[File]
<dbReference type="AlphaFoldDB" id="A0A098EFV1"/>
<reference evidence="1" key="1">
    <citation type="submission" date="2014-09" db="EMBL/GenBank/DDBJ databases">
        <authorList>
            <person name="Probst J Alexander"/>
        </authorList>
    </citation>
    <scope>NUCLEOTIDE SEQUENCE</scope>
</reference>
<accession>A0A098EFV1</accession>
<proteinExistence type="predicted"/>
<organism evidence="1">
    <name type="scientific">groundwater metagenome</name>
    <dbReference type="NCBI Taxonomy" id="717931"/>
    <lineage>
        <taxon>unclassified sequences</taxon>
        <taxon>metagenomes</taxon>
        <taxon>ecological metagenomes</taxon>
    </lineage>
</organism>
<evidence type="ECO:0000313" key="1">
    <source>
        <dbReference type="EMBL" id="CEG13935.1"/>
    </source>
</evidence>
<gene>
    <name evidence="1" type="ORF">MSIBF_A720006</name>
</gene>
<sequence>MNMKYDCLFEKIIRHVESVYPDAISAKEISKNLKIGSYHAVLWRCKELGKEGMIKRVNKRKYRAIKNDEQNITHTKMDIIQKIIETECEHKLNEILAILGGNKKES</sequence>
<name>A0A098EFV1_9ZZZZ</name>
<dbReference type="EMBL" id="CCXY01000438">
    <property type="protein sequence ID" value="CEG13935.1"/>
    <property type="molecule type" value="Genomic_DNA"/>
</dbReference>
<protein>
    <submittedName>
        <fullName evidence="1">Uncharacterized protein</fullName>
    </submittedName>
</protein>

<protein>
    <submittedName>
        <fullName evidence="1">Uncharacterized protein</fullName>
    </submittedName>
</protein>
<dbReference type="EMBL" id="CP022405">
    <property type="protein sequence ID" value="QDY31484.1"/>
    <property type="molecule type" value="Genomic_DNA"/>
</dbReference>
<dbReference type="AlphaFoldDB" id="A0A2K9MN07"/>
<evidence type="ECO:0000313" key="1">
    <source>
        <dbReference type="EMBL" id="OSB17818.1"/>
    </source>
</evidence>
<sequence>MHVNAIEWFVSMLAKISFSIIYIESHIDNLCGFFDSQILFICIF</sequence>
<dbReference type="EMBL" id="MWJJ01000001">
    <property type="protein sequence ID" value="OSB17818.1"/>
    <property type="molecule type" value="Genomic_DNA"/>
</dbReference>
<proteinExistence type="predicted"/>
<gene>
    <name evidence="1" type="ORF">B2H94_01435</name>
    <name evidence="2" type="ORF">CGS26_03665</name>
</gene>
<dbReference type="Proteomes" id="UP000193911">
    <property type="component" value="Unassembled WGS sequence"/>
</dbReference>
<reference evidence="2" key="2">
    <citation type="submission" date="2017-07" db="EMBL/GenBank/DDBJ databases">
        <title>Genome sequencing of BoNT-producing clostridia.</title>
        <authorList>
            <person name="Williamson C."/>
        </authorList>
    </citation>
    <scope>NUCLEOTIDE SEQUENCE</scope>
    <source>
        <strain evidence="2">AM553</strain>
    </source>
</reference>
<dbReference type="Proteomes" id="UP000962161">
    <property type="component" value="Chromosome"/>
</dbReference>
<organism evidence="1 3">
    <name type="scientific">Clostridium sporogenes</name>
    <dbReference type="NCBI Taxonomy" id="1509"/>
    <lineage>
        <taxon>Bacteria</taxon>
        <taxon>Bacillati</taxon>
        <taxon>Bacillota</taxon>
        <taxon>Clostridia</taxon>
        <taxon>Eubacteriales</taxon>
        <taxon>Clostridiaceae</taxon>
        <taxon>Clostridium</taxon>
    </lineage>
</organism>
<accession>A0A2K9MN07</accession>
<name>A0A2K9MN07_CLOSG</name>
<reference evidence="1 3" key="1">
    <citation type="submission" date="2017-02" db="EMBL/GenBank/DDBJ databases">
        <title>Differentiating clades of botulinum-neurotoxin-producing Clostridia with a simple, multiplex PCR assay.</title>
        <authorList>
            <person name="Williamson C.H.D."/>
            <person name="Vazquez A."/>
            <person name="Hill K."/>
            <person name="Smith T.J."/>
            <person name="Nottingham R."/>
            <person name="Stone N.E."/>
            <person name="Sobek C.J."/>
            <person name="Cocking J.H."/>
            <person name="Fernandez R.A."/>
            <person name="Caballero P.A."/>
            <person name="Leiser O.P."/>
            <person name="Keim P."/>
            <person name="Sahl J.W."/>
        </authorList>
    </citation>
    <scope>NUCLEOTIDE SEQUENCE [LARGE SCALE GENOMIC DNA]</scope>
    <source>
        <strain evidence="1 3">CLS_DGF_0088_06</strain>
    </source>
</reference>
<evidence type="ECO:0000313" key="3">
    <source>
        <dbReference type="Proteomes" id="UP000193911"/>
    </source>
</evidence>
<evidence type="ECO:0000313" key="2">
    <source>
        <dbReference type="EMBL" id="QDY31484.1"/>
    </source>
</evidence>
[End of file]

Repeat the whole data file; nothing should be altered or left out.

<dbReference type="AlphaFoldDB" id="A0A098EFV1"/>
<reference evidence="1" key="1">
    <citation type="submission" date="2014-09" db="EMBL/GenBank/DDBJ databases">
        <authorList>
            <person name="Probst J Alexander"/>
        </authorList>
    </citation>
    <scope>NUCLEOTIDE SEQUENCE</scope>
</reference>
<accession>A0A098EFV1</accession>
<proteinExistence type="predicted"/>
<organism evidence="1">
    <name type="scientific">groundwater metagenome</name>
    <dbReference type="NCBI Taxonomy" id="717931"/>
    <lineage>
        <taxon>unclassified sequences</taxon>
        <taxon>metagenomes</taxon>
        <taxon>ecological metagenomes</taxon>
    </lineage>
</organism>
<evidence type="ECO:0000313" key="1">
    <source>
        <dbReference type="EMBL" id="CEG13935.1"/>
    </source>
</evidence>
<gene>
    <name evidence="1" type="ORF">MSIBF_A720006</name>
</gene>
<sequence>MNMKYDCLFEKIIRHVESVYPDAISAKEISKNLKIGSYHAVLWRCKELGKEGMIKRVNKRKYRAIKNDEQNITHTKMDIIQKIIETECEHKLNEILAILGGNKKES</sequence>
<name>A0A098EFV1_9ZZZZ</name>
<dbReference type="EMBL" id="CCXY01000438">
    <property type="protein sequence ID" value="CEG13935.1"/>
    <property type="molecule type" value="Genomic_DNA"/>
</dbReference>
<protein>
    <submittedName>
        <fullName evidence="1">Uncharacterized protein</fullName>
    </submittedName>
</protein>

<protein>
    <submittedName>
        <fullName evidence="1">Uncharacterized protein</fullName>
    </submittedName>
</protein>
<dbReference type="EMBL" id="CP022405">
    <property type="protein sequence ID" value="QDY31484.1"/>
    <property type="molecule type" value="Genomic_DNA"/>
</dbReference>
<dbReference type="AlphaFoldDB" id="A0A2K9MN07"/>
<evidence type="ECO:0000313" key="1">
    <source>
        <dbReference type="EMBL" id="OSB17818.1"/>
    </source>
</evidence>
<sequence>MHVNAIEWFVSMLAKISFSIIYIESHIDNLCGFFDSQILFICIF</sequence>
<dbReference type="EMBL" id="MWJJ01000001">
    <property type="protein sequence ID" value="OSB17818.1"/>
    <property type="molecule type" value="Genomic_DNA"/>
</dbReference>
<proteinExistence type="predicted"/>
<gene>
    <name evidence="1" type="ORF">B2H94_01435</name>
    <name evidence="2" type="ORF">CGS26_03665</name>
</gene>
<dbReference type="Proteomes" id="UP000193911">
    <property type="component" value="Unassembled WGS sequence"/>
</dbReference>
<reference evidence="2" key="2">
    <citation type="submission" date="2017-07" db="EMBL/GenBank/DDBJ databases">
        <title>Genome sequencing of BoNT-producing clostridia.</title>
        <authorList>
            <person name="Williamson C."/>
        </authorList>
    </citation>
    <scope>NUCLEOTIDE SEQUENCE</scope>
    <source>
        <strain evidence="2">AM553</strain>
    </source>
</reference>
<dbReference type="Proteomes" id="UP000962161">
    <property type="component" value="Chromosome"/>
</dbReference>
<organism evidence="1 3">
    <name type="scientific">Clostridium sporogenes</name>
    <dbReference type="NCBI Taxonomy" id="1509"/>
    <lineage>
        <taxon>Bacteria</taxon>
        <taxon>Bacillati</taxon>
        <taxon>Bacillota</taxon>
        <taxon>Clostridia</taxon>
        <taxon>Eubacteriales</taxon>
        <taxon>Clostridiaceae</taxon>
        <taxon>Clostridium</taxon>
    </lineage>
</organism>
<accession>A0A2K9MN07</accession>
<name>A0A2K9MN07_CLOSG</name>
<reference evidence="1 3" key="1">
    <citation type="submission" date="2017-02" db="EMBL/GenBank/DDBJ databases">
        <title>Differentiating clades of botulinum-neurotoxin-producing Clostridia with a simple, multiplex PCR assay.</title>
        <authorList>
            <person name="Williamson C.H.D."/>
            <person name="Vazquez A."/>
            <person name="Hill K."/>
            <person name="Smith T.J."/>
            <person name="Nottingham R."/>
            <person name="Stone N.E."/>
            <person name="Sobek C.J."/>
            <person name="Cocking J.H."/>
            <person name="Fernandez R.A."/>
            <person name="Caballero P.A."/>
            <person name="Leiser O.P."/>
            <person name="Keim P."/>
            <person name="Sahl J.W."/>
        </authorList>
    </citation>
    <scope>NUCLEOTIDE SEQUENCE [LARGE SCALE GENOMIC DNA]</scope>
    <source>
        <strain evidence="1 3">CLS_DGF_0088_06</strain>
    </source>
</reference>
<evidence type="ECO:0000313" key="3">
    <source>
        <dbReference type="Proteomes" id="UP000193911"/>
    </source>
</evidence>
<evidence type="ECO:0000313" key="2">
    <source>
        <dbReference type="EMBL" id="QDY31484.1"/>
    </source>
</evidence>